I was hoping for more fixes and improvements, but for now all seems well. A list of the fixes is available at product.webtrends.com/wrc/8/issuesresolved/IssuesResolvedInWebTrends80.pdf
And the upgrade is available for downloading at


Web Builder 2.0 Another Success

Just as in the past attending a Web Builder conference has proven worth while. The mix of people representing all aspects of web development is a great opportunity that you just have to take advantage of.

As I said before, I'm glad Fawcette who brought back WebBuilder after 4 years. I just hope this conference once again becomes an annual event and that I can continue my streak of attending every WebBuilder conference.

To Jim Fawcette, thanks again for the great conference and the opportunity to speak to this amazing group of people.


Ethical Blogging at Web Builder 2.0

I'll be doing a last minute presentation here at Web Builder 2.0 as slot opened up by a speaker no show. My chosen topic for today is "Ethical Blogging". There was a last minute request for a presentation and I was given the opportunity to choose my topic.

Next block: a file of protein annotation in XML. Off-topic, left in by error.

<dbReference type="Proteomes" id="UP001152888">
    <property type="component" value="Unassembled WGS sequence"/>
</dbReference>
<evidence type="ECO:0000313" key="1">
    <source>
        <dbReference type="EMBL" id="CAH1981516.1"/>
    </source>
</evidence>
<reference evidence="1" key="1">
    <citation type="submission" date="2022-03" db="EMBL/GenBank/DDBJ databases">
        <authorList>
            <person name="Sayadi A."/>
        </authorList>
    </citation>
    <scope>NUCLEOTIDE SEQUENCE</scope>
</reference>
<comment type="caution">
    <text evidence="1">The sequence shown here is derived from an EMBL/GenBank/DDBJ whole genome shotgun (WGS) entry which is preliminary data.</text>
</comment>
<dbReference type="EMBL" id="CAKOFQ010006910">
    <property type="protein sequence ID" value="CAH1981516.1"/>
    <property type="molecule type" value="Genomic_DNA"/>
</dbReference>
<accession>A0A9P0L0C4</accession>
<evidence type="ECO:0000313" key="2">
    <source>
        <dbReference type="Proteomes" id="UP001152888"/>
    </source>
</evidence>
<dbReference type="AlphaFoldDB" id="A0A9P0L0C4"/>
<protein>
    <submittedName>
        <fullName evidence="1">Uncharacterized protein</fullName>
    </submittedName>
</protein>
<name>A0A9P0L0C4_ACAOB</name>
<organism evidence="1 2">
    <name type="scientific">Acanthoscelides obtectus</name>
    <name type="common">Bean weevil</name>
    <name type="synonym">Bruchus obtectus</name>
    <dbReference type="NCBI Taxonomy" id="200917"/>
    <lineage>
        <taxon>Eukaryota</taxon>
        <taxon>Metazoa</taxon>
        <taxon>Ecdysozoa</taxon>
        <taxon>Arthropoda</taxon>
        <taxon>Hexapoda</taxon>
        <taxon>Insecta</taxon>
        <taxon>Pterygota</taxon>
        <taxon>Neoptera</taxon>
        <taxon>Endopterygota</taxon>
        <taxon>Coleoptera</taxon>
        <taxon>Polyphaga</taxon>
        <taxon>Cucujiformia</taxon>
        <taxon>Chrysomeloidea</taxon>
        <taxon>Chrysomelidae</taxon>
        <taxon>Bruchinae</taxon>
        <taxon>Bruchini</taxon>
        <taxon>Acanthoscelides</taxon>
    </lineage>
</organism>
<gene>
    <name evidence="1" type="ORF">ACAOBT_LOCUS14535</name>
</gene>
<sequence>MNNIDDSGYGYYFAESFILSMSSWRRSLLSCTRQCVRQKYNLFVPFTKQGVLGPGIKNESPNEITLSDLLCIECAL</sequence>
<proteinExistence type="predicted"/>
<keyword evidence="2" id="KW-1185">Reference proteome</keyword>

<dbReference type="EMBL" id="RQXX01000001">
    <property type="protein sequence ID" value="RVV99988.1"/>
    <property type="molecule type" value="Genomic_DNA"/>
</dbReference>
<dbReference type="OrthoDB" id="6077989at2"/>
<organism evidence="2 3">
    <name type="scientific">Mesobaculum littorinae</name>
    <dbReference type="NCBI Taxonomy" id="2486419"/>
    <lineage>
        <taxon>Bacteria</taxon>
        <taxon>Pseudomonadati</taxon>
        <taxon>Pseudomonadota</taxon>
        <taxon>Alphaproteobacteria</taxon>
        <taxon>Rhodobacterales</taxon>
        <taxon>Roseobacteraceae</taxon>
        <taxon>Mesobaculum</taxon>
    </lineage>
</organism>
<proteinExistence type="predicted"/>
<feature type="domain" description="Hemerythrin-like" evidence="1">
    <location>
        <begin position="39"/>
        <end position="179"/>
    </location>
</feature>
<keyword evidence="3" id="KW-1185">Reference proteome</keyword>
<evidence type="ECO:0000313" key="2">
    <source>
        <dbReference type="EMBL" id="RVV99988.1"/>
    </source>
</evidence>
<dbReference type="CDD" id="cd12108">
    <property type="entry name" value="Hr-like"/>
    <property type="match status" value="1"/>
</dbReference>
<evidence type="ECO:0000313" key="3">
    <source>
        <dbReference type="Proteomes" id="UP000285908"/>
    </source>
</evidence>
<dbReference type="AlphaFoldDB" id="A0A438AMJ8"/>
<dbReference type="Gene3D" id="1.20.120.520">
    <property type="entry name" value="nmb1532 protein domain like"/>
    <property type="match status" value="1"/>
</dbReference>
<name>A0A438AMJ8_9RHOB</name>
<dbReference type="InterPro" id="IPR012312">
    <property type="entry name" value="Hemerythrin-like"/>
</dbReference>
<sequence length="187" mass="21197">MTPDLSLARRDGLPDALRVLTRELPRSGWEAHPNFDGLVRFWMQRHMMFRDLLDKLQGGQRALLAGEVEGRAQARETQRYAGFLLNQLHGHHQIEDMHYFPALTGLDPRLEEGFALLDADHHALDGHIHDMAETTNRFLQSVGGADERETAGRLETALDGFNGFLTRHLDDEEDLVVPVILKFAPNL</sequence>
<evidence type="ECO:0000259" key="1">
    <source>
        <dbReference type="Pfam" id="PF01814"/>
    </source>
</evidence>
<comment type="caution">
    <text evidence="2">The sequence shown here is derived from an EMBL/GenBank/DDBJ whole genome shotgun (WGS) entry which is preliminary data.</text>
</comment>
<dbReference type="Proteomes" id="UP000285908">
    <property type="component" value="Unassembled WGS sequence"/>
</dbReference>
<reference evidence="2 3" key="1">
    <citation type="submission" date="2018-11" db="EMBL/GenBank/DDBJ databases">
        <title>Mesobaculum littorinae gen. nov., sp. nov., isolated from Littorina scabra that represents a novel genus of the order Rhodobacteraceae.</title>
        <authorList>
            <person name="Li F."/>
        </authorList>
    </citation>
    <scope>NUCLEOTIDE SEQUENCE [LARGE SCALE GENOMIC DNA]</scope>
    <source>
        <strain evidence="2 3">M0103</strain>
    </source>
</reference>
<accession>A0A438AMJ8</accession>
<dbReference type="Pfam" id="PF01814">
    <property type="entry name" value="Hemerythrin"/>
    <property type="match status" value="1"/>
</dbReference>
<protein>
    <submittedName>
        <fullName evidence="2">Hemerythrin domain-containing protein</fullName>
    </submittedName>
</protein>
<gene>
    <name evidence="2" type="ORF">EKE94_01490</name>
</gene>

This is going to be an interesting presentation as I pulled together a mini slide presentation on what I think Ethical Blogging is in about 25 minutes. What will truly make this presentation interesting is I've recruited DL Byron author of Publish and Prosper: Blogging for Your Business to join me for the presentation. The session will have very few slides and we'll be turning it into more of a live human to human conversation with all attendees participating.


Ajax and Web Analytics Problem or Opportunity?

This morning, I sat through the most imformative Keynote I think I've ever sat through. Scott Dietzen the President and CTO of Zimbra, kicked off Web Builder 2.0 with some great insight into the potential of using AJAX to build Web 2.0.

I'm not going to summarize his talk, but he really showed the potential in a way everyone from marketing people to hard core java developers could undertand.

I finally got to see some of the issues that the web analytics world is going to face when it comes analyzing this new generation of web sites. I know products like WebTrends claim to have a solution, and yes it should work. However, during the presentation, I may have discovered some other alternatives for more accurate reporting.

I talked breifly with Scott and hope to follow-up on it over the next few weeks. Perhaps between the two of us, we'll come up with a workable and easy to implement solution that will work across all web analytic tools.

Teaching the World about Web Analytics

Last week I had the privilege to deliver a 20 minute presentation on how to improve the accuracy of web analytics reporting to AIMS (Association of Internet Marketing & Sales) in Toronto. The presentation went extremely well as I was flanked on both sides by cases studies.